Factors affecting delay in a wireless control applications network include interference, distance and the underlying protocols used in the network. In WSANs, actuators perform their actions based on received data from the sensor; hence delay bounds are crucial for real time performance [1]. Real time in this context means executing commands or communication within the systems timing requirements. The challenge lies in guaranteeing minimal delay and jitter so that it will not degrade control performance. The knowledge of the different types of delay experienced in a WSAN, including their proportion in the total delay is important. This determines the impact of the delays on the performance of the WSAN control system. The contributions of these various delay components can vary significantly and depend on the communication protocols used, the network traffic patterns and the channel conditions, network devices, throughput and congestion conditions of the network during transmission [3]. The network conditions make WSAN delays non-deterministic and delays can be of different natures, constant, variable or random [4]. For this reason, propagation delay can be regarded as the dominant delay of the network loop [5]. The non-deterministic nature of the network conditions shows the importance of creating a representation of the network delays to be able to create a suitable control for a certain control system.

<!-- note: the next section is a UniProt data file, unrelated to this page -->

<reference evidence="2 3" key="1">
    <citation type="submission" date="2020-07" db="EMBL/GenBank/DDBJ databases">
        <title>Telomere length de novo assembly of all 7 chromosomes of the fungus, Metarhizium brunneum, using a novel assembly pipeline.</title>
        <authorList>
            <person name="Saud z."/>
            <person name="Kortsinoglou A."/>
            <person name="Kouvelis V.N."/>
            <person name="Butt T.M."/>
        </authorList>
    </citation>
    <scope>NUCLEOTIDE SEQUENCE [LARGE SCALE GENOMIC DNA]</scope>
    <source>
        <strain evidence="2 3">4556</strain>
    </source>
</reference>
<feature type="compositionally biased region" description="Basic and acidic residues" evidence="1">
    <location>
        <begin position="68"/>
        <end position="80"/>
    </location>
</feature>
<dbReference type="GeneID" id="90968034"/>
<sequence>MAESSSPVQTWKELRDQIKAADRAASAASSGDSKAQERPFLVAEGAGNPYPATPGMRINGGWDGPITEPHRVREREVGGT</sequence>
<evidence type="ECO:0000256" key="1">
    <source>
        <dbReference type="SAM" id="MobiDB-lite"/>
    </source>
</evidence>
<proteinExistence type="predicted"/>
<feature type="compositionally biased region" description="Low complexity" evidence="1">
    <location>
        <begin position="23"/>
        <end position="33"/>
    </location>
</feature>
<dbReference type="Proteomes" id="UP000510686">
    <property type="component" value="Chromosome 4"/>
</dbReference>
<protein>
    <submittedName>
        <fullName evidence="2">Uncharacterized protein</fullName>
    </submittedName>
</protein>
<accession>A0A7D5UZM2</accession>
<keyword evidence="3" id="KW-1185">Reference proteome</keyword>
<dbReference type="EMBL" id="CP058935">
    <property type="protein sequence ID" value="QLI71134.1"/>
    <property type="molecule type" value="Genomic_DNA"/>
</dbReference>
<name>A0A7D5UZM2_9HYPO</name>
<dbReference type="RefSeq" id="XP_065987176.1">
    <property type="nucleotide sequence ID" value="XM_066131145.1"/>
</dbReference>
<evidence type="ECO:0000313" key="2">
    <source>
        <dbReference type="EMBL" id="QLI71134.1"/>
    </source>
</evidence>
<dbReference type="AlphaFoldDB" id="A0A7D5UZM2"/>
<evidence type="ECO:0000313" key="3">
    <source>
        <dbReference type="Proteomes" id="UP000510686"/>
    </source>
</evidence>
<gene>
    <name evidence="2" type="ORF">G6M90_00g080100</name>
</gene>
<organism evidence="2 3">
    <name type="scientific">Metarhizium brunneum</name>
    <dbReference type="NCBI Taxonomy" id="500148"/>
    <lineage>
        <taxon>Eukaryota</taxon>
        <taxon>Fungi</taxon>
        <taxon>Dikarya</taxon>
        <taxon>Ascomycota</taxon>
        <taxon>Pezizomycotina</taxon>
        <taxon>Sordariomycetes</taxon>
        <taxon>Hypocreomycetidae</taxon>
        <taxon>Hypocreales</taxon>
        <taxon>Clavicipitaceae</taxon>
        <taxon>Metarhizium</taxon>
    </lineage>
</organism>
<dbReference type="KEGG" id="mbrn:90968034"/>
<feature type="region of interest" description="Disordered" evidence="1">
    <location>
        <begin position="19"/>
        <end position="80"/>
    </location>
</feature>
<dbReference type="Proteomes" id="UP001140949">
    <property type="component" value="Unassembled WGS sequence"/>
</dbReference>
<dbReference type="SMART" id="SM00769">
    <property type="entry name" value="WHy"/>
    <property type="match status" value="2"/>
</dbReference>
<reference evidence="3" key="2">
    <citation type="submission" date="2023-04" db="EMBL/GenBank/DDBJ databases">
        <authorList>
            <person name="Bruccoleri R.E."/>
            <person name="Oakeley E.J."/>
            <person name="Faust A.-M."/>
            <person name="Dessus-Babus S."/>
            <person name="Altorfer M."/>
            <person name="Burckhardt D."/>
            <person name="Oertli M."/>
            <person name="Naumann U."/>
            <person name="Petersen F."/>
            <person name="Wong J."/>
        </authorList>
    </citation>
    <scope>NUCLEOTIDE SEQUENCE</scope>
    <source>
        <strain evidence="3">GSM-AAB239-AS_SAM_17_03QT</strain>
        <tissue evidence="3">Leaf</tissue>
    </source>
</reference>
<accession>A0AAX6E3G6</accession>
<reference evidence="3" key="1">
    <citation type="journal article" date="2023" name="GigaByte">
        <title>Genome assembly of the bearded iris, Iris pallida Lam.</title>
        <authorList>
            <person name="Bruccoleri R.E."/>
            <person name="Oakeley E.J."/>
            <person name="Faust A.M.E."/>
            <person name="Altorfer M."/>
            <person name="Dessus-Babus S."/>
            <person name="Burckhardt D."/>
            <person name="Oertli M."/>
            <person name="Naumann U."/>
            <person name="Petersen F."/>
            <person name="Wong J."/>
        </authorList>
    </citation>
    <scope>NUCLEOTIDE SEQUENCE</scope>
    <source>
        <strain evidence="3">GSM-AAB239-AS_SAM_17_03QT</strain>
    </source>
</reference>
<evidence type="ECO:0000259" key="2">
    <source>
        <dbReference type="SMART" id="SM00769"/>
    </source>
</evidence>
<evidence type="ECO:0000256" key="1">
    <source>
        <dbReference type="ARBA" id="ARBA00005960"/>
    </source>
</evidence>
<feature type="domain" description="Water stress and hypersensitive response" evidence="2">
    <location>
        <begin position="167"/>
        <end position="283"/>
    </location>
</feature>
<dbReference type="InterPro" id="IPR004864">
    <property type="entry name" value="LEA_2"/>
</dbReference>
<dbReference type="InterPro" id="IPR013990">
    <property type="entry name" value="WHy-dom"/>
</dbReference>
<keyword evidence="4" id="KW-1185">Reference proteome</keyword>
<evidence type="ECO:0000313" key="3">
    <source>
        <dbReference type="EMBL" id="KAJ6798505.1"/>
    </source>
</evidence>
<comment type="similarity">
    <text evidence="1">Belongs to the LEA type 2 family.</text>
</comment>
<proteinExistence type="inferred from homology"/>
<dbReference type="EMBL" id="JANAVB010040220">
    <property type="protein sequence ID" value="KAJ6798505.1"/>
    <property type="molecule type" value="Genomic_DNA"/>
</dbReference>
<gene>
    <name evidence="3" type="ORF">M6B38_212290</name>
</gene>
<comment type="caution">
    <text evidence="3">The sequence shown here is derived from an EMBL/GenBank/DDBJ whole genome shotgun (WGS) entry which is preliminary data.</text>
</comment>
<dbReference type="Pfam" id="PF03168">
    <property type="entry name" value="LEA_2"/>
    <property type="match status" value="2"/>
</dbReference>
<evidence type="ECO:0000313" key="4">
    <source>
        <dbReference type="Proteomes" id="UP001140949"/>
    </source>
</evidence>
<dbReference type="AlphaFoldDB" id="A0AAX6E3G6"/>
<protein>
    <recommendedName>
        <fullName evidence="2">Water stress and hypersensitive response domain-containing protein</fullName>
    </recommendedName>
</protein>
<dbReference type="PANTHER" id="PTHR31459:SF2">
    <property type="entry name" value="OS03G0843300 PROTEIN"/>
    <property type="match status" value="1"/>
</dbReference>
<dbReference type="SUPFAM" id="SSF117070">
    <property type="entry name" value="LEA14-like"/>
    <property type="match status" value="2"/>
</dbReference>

Jsan 01 00299 g001 1024
Figure 1. WSAN control system with induced delays.

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Figure 1. WSAN control system with induced delays.
Jsan 01 00299 g001 1024